Using 1981-2010 climatology, I went through each summer (June-July-August) back to 1875 to find the top 5 with the highest average dew point for that 3-month period. This does NOT take air temperature into account.
For example, if an observation had 91 with a dew point of 69 & in another year at the same time, the ob was 83 with a dew point of 75, then the 83 would be muggier than the 91 by 6 degrees.
You could also have an extremely muggy July, but if June & August have lower dew points, then it may show up as not so muggy.Also, the hottest summers on record rank as having some of the lowest average dew points due to Extreme to Exceptional Drought usually being in place. For example, I found that the 1934 summer in our area had dew points of around 7 degrees below normal (biggest negative anomaly on record).
The grid is not nearly as dense prior to 1950, but I was able to interpolate from various stations in Indiana. The Purdue data goes back to 1879. Logansport has data back to 1854. Rensselaer has data back to 1859 that I can convert the temperature & relative humidity to the dew point. I do have some data back to 1854 for the city of Lafayette & southeast of Lafayette.
The higher dew points are directly related to the amount of Precipitable Water present.
So, these are the top 10 summers with the highest average dew point back to 1875 below:
(Average dew point temperature for summer as a whole is 64-66 over the viewing area with an average of one day each summer that the dew point reaches 80 for the viewing area................Though it varies from 0.5 day in the northeast to 1.5 days in the southwestern parts of the viewing area & right at about 1 in Greater Lafayette).
1. +3.00 1886
2. +2.71 1877, 1942
3. +2.57 1898, 1906, 1943
4. +2.29 1944, 1995
5. +2.23 1945, 2010
The top 5 summers with the highest average dew point back to 1975 include:
1. +2.29 1995
2. +2.23 2010
3. +2.18 1977
4. +1.98 2002
5. +1.93 2018
What do the 1875-present muggiest summers on record have in common? Each year seems to have a slightly different mode to bring about the high dew point anomalies, but some commonalities were noted.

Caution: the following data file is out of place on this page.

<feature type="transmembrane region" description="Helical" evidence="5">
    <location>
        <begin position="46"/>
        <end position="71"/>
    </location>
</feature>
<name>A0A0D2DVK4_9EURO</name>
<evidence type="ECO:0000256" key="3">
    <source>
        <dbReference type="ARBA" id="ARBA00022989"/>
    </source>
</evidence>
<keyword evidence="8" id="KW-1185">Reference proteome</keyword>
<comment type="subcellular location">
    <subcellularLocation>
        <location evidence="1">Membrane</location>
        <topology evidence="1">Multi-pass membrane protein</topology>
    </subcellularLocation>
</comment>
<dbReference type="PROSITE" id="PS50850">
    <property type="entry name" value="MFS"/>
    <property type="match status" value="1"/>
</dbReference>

One singularity noted was very wet spring & partial summer, then rain shutting off with heat overspreading the area. Wet soils & lush vegetation tended to transpire tremendous amounts of water into the air.
This map of the years combined show that Precipitation Rates were unusually high, so when it could & did rain, it tended to rain very heavily.
The night-time lows were warmer to much warmer than normal over a massive area in the eastern U.S., including our entire viewing area.
The high temperatures were more normal on average, however. So, unusually warm nights, but more normal days.
Precipitable Water amounts were way above normal, so there was a lot of water to squeeze out in these summers overall if a sufficient mechanism is present.
It is interesting to note that precipitation ended up slightly below normal when averaged up with these summers, but it was well above normal southwest of the area.
Mean temperatures were above normal here.
There is a tendency for flash Abnormally Dry condition to Moderate Drought to eventually develop late in the season.
Again, I found that one commonality seems to be very wet at the onset, then the heat & drier weather build over wet soils, producing the high dew points. Also, there tends to be very wet soil & wet weather southwest of our area in the path of our dominant southerly winds.
Southwest winds need to be consistent to carry that moisture in.
Cooler summer in the West & hotter summer in the East likely resulted in strong low-level jet advection high amounts of water into the Midwest & Plains (& higher dew points).
Modern-day air conditioning would be needed greatly, not necessarily from such hot, hot days, but warm, warm, muggy nights.
Where the days are hotter & the nights are much warmer, air conditioning use would be maximized & way above normal east & northeast of our area.